Looks like insurance isn't the only thing being exchanged here

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John O'Connor
John O'Connor

I have a friend who might be best described as a curmudgeon-in-training. He seems to live in a world where almost everything was better than it is now.

He'll routinely forward emails that put a bright, shiny spin on days gone by. I'm guessing you've seen them, or something similar. Invariably, they harken to a time when core values were instilled in children, parents were respected, and a good cup of coffee cost only a dime.

Never mind that they always seem to conveniently overlook some of the less pleasant aspects of this allegedly idyllic time. There's nary a mention of school children scurrying under desks during a nuclear bomb drill. Or battle-scarred war veterans drinking themselves into a coma. Or families puffing down cartons of cigarettes each week.

I guess they are harmless enough. But they help remind me that it can be a bit naive to treat “the old days” in ways that reveal a pleasant but warped perspective.

That noted, we're seeing two shifts in employer-employee relations that should make workers long for a trip on the Wayback Machine.

The first is a nearly universal implementation of one of the great corporate perks of all time, the introduction of 401ks. This bomb is still ticking, but, boy, look out when it detonates.

Yes, gentle reader, there was a time when many companies offered workers defined benefit plans, better known as pensions. The beauty of pensions (from an employee's perspective) is that recipients were guaranteed a regular if reduced income upon retirement. The amount received was typically predetermined by a formula that incorporated the worker's earnings history, length of service and age.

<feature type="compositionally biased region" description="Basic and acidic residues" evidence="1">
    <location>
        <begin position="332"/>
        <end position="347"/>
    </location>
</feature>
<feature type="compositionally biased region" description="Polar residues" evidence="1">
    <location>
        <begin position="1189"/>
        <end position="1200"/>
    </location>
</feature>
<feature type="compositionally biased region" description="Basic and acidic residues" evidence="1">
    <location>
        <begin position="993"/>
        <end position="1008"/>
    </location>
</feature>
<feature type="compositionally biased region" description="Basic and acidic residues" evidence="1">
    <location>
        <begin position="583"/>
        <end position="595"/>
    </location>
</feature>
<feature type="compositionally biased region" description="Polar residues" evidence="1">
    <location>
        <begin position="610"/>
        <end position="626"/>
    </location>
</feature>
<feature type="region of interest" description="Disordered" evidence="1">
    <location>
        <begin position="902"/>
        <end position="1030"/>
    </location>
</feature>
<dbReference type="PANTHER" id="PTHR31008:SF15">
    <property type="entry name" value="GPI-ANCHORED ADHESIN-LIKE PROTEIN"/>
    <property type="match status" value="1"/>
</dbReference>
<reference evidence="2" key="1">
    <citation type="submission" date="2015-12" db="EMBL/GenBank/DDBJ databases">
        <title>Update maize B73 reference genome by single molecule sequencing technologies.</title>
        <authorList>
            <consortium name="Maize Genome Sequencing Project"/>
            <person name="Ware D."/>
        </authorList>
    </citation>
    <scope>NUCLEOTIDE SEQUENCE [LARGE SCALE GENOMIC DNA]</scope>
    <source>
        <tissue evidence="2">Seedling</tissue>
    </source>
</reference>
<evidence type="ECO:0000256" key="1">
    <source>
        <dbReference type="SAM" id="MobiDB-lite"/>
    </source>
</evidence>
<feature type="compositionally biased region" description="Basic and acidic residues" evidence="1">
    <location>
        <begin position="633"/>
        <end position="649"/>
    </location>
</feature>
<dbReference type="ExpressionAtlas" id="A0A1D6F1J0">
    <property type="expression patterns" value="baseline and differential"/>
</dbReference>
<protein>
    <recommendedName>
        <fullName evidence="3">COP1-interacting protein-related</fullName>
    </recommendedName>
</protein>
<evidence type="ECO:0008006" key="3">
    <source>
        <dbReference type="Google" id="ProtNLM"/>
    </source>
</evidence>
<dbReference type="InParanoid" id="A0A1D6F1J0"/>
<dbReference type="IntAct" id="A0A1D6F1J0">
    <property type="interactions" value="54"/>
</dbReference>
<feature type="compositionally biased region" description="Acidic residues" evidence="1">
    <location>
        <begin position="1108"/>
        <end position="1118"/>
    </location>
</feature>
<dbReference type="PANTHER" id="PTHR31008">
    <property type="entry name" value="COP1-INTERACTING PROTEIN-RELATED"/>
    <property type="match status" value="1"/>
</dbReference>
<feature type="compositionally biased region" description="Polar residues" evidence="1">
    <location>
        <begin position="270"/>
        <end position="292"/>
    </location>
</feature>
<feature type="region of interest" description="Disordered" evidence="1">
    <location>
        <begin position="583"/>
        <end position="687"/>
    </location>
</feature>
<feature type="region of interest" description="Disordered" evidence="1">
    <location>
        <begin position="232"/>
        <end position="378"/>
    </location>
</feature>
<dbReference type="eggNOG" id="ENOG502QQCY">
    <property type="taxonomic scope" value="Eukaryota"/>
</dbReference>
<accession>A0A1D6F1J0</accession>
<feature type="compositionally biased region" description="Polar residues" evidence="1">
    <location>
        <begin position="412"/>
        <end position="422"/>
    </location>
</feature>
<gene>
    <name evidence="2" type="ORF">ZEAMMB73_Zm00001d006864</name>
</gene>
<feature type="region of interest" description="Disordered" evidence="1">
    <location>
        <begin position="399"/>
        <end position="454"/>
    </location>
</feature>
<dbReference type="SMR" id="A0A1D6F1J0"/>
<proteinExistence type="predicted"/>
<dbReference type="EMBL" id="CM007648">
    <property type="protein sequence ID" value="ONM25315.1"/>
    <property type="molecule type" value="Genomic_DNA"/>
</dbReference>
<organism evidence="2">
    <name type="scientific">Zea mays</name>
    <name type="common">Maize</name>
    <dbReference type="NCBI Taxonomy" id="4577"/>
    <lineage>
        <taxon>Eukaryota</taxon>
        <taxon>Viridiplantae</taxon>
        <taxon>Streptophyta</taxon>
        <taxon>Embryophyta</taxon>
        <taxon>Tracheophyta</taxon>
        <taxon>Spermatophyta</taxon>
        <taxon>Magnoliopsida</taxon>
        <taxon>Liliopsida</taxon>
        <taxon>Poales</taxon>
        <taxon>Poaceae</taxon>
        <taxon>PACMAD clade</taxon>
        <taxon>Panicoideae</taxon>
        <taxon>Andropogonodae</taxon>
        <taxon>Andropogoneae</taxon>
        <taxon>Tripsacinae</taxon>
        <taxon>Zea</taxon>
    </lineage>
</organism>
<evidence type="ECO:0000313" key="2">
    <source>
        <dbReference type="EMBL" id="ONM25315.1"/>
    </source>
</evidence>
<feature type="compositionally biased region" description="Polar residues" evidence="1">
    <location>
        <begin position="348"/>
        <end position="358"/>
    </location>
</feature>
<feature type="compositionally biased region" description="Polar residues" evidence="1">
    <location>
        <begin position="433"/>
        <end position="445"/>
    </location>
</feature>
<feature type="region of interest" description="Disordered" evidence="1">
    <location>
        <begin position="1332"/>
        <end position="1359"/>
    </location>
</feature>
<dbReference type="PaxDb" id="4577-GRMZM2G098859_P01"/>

But, alas, many employers saw these as difficult, expensive and unpredictable to manage. Small surprise so many of them jumped on the 401k bandwagon as soon as it became available. And who could blame them? Suddenly, such costs were manageable, as it would now be on employees to invest the money and essentially fend for themselves during retirement.

Invest wisely, and you could end up with quite a nest egg. The stock market goes south or other bad things happen? Oh well, that's life.

There was also a time when many employers routinely covered all or most of their workers' health insurance costs. In recent years, more firms have shifted part of that burden to workers. But that's just the first dirt out of the dump truck compared to what's coming.

Thanks to a largely overlooked health insurance provision in our new healthcare law called the insurance exchange, many employers will soon be treating workers' healthcare like they treat retirement benefits: Here's your voucher, happy hunting.

Consider what's happening at Walgreens, which last week announced it would join the ranks of employers opting to implement the insurance exchange scheme, er, system. The firm's 16,000 employees will be given a specified amount that can help offset the cost more than two dozen insurance plan options.

Times being what they are, Walgreens is loathe to admit it is essentially placing the insurance monkey on workers' shoulders, while capping its costs.

The official spin is that employees will gain greater control over their healthcare. At least that's what one company official was quoted as saying last week. Uh-huh.

Not that Walgreens is alone. In fact, a growing list of employers will likely be taking a similar path. My guess is that it's just a matter of time until most of us who get insurance through our employers will become similarly empowered.

Ah progress. It's almost enough to make you nostalgic.

Daily Editors' Notes

McKnight's Daily Editors' Notes features commentary on the latest in long-term care news and issues. Entries are written by Editorial Director John O'Connor, Editor James M. Berklan, Senior Editor Elizabeth Newman and Staff Writer Marty Stempniak.